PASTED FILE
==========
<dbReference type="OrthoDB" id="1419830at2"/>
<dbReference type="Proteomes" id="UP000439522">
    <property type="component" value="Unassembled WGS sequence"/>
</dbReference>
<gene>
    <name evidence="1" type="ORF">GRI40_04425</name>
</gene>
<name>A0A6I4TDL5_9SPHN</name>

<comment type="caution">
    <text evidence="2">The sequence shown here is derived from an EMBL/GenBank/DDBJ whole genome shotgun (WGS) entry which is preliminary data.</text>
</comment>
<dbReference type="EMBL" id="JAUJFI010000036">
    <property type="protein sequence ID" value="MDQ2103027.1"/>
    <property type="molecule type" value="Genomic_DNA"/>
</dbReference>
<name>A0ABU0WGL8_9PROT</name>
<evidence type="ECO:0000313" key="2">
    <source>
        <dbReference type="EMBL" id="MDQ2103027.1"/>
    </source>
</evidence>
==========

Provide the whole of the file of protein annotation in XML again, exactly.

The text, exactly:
<dbReference type="OrthoDB" id="1419830at2"/>
<dbReference type="Proteomes" id="UP000439522">
    <property type="component" value="Unassembled WGS sequence"/>
</dbReference>
<gene>
    <name evidence="1" type="ORF">GRI40_04425</name>
</gene>
<name>A0A6I4TDL5_9SPHN</name>

<comment type="caution">
    <text evidence="2">The sequence shown here is derived from an EMBL/GenBank/DDBJ whole genome shotgun (WGS) entry which is preliminary data.</text>
</comment>
<dbReference type="EMBL" id="JAUJFI010000036">
    <property type="protein sequence ID" value="MDQ2103027.1"/>
    <property type="molecule type" value="Genomic_DNA"/>
</dbReference>
<name>A0ABU0WGL8_9PROT</name>
<evidence type="ECO:0000313" key="2">
    <source>
        <dbReference type="EMBL" id="MDQ2103027.1"/>
    </source>
</evidence>